Talk to the Ancestors
Returning Home in the Month of Elul
Tuesdays | 7 – 8:30pm
August 10, 17, 24, 31
Chochmat Members – $5
General Public – $10
As we prepare to come back into our community, physically, we must also recognize and give space for our exploration of how this transition back can really be a transition forward. Luckily, our tradition offers us deep wisdom regarding the multi-relational world of community.
Each of the four sessions will begin with a conversation prompt from Pirkei Avot. We are entering the season of examining our own hearts, restoring relationships, and re-attuning with the Divine resonance that surrounds us, and perhaps these prompts will help us move toward a better iteration of ourselves. Join us as we begin to discuss, along with the Rabbis, the ways we can be fully and ethically present with ourselves, the Divine, and each other.
What is Pirkei Avot?
Pirkei Avot, or Sayings of the Ancestors, is part of the Mishnah, the Oral Torah, that eventually was written down to preserve its wisdom and reasoning processes. 62 of the 63 short books that make up the Mishnah are legal texts. Pirkei Avot is the exception.
Pirkei Avot transmits ethical advice and insights of the leading rabbinic scholars of different generations. Just like the written Torah, it invites us into the conversation about what it means to be Jewish. But, unlike the written Torah, we know exactly with whom we are conversing.
It begins with, “Moses received the Torah from Sinai and transmitted it to Joshua; Joshua to the elders; the elders to the prophets; and the prophets handed it down to the people of the Great Assembly.” And then what happens? Well, that is really up to us!
Lisa Strongin is a lawyer, congregational lay-leader, activist, community educator, and life-long learner.
Session One: Be Deliberate In Judgement
Moses received the Torah from Sinai and transmitted it to Joshua; and Joshua to the Elders; and the Elders to the Prophets; and the Prophets transmitted it to the People of the Great Assembly. They [the People of the Great Assembly] said three things: Be deliberate in judgment; develop many students; and make a fence for the Torah.
This is the first passage of Pirkei Avot presents to us the foundational document of Jewish ethics. It begins by establishing the Sages’ uninterrupted authority to teach and interpret back to the Sinaitic Moment— when the heavenly conception of the Jewish people as ideal become an earthly reality.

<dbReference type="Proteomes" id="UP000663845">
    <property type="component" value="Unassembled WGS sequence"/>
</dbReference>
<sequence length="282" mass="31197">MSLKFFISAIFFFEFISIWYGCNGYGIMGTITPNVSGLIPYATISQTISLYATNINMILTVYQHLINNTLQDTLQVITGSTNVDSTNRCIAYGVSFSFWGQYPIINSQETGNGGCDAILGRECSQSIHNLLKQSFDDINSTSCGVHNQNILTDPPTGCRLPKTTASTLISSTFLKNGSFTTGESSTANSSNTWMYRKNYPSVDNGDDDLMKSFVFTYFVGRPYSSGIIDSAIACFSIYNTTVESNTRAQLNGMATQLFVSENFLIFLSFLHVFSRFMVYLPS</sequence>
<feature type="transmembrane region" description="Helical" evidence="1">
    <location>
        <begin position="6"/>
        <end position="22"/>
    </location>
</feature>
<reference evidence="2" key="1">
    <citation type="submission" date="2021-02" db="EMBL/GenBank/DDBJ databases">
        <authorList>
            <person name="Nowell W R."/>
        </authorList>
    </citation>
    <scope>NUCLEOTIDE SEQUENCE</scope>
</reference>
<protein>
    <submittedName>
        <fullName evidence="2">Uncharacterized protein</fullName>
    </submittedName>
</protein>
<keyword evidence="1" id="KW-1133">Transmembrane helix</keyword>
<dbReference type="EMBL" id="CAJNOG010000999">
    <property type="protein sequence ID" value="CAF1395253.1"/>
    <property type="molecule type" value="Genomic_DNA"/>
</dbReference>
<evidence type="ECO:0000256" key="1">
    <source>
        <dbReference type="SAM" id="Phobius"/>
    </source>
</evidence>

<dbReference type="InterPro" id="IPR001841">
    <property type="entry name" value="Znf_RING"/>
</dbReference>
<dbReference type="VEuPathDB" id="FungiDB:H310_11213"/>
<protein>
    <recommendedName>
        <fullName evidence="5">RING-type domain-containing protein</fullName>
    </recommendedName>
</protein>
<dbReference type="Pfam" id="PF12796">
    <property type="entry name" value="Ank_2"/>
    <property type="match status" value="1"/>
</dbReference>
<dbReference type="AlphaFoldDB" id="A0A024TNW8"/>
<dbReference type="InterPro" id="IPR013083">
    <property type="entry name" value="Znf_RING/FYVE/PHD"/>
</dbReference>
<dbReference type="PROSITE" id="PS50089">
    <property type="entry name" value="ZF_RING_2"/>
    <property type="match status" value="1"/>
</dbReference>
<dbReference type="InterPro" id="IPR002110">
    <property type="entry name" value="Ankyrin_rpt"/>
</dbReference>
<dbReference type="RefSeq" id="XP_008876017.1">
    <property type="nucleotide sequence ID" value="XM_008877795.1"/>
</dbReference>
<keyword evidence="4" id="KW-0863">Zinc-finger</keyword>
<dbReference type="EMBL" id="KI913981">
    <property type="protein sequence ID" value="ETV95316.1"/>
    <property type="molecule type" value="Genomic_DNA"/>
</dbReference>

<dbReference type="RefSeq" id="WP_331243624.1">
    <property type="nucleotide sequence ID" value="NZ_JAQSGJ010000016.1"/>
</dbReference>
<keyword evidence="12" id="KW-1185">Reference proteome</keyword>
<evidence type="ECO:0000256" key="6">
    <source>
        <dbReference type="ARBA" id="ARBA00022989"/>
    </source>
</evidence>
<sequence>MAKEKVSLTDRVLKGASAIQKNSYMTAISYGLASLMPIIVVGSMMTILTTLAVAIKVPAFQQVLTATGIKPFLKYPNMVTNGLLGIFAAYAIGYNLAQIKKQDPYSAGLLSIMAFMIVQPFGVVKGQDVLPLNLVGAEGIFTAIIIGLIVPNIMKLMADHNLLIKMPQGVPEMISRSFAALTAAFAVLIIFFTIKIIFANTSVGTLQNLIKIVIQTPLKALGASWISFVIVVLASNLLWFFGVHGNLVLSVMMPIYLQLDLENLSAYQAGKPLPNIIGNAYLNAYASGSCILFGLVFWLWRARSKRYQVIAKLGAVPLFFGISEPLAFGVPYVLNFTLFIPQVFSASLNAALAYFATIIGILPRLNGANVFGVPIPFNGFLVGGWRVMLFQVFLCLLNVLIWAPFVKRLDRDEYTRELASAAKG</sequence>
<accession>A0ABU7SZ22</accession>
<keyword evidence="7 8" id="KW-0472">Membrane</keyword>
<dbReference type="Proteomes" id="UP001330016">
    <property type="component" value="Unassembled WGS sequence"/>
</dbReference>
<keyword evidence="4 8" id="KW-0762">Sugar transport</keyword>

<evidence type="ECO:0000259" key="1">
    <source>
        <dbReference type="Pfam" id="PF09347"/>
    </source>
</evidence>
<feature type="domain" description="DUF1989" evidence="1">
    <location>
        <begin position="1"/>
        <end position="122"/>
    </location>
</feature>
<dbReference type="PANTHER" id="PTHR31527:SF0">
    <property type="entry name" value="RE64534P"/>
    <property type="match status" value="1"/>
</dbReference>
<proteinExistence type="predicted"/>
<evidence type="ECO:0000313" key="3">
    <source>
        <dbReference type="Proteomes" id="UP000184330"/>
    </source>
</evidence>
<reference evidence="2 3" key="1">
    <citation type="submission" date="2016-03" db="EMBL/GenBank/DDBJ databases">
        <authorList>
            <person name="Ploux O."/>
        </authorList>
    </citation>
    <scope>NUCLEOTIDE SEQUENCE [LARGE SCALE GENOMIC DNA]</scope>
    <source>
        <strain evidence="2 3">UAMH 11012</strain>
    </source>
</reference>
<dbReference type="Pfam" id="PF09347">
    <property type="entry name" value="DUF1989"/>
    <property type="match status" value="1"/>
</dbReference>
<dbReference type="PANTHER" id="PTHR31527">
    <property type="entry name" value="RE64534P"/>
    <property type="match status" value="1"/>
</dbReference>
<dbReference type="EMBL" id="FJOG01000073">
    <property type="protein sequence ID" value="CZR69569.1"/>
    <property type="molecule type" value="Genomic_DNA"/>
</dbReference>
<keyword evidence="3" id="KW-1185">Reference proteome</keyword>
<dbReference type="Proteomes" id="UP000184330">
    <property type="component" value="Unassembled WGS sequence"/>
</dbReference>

In true “cliff hanger” fashion, it opens the door for everything that Judaism becomes and will become. But there are 3 proscriptions as well. What purpose did they serve our ancestors? What is meant by Torah and why do we need to have a fence around it? What relevance, if any, do these words have for us as today’s inheritors of Torah?
Session Two: Acts of Boundless Generosity
Shimon the Just was among the survivors of the Great Assembly. He used to say: The world stands on three things— on Torah. on Divine service or God’s work, and acts of boundless generosity.
What about peace, love and understanding? Drugs, sex and rock and roll? Is this a “true” statement of fact or an aspirational statement of a world that could be possible if these 3 things were our underpinning values? As with many statements of “truth,” it is only true if we make it so. Can we/should we?
Session Three: Let the Awe of Heaven Be Upon You
Antigonus, leader of Socho, received [his Torah] from Shimon the Just. He used to say: “Don’t be like servants who serve their master for the sake of receiving a reward; instead be like servants who serve their master with the understanding that they will not receive a reward. And let the awe of heaven be upon you.”
A little history here: Antigonus was the head of the Sanhedrin around the beginning of the 2nd Temple. He is part of the priestly class and therefore, it is remarkable that the Rabbis chose to preserve his name and teaching. Seems like a good reason to explore this teaching further. Many of us reject the “master-servant” paradigm, yet there is something revolutionary and revelatory about this statement, isn’t there?
Session Four: Acquire a Friend
Y’hoshua ben P’rachyah and Matai of Arbel received [their Torah] from them. Y’hoshua ben P’rachyah says: Make a teacher for yourself; acquire a friend for yourself; and judge everyone favorably.
Is this a rabbinic solution to the existential crisis of human loneliness or a directive for self-transformation? Let’s share our opinions and see what the discussion opens for us as we prepare to intentionally re-engage with our community and embrace the support and challenges offered to each of us.